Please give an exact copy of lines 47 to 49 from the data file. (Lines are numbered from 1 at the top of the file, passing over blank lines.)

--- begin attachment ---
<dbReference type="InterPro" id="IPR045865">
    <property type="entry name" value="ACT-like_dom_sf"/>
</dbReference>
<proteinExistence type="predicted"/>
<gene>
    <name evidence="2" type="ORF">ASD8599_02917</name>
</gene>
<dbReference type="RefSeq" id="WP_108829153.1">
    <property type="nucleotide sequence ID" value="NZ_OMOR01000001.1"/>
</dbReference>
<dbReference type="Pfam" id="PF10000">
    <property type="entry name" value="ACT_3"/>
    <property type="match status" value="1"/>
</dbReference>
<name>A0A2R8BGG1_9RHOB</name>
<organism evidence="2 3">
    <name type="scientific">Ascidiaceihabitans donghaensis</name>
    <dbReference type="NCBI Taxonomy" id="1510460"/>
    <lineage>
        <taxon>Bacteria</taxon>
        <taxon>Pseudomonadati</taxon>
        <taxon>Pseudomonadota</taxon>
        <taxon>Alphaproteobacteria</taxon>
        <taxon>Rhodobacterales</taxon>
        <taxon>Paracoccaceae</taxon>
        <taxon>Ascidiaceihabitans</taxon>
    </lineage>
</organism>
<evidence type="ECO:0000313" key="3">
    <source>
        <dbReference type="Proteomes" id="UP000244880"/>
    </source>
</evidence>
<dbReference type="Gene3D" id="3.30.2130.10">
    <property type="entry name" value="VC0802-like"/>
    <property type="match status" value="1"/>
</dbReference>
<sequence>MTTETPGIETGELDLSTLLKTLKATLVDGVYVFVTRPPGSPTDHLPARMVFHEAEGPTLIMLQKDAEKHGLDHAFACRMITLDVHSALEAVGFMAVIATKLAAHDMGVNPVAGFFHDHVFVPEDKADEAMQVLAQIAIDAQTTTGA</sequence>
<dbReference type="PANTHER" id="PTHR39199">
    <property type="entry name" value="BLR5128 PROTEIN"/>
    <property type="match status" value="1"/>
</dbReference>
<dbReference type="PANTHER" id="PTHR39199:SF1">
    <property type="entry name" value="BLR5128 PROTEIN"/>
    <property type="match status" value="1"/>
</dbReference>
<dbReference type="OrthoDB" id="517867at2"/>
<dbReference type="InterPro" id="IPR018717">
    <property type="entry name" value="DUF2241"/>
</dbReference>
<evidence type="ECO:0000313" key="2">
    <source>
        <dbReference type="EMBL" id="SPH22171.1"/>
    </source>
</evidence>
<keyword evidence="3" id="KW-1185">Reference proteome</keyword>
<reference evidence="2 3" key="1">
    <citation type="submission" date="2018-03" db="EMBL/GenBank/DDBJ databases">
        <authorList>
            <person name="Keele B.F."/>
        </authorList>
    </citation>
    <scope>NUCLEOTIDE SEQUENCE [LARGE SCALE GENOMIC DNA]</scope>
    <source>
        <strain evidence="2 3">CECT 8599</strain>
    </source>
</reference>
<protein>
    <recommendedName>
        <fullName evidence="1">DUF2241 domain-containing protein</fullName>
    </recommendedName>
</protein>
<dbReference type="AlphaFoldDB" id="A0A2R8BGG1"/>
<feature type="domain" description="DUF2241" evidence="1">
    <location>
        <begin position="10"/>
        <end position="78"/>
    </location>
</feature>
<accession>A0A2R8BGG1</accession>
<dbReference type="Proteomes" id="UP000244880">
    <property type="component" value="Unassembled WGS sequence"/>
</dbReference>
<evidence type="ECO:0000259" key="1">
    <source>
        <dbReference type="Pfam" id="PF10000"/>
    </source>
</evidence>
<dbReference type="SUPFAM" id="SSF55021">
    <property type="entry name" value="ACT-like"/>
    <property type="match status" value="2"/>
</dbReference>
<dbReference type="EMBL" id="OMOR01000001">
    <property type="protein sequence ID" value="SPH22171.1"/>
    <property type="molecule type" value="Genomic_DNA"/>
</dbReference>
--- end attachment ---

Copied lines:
<dbReference type="OrthoDB" id="517867at2"/>
<dbReference type="InterPro" id="IPR018717">
    <property type="entry name" value="DUF2241"/>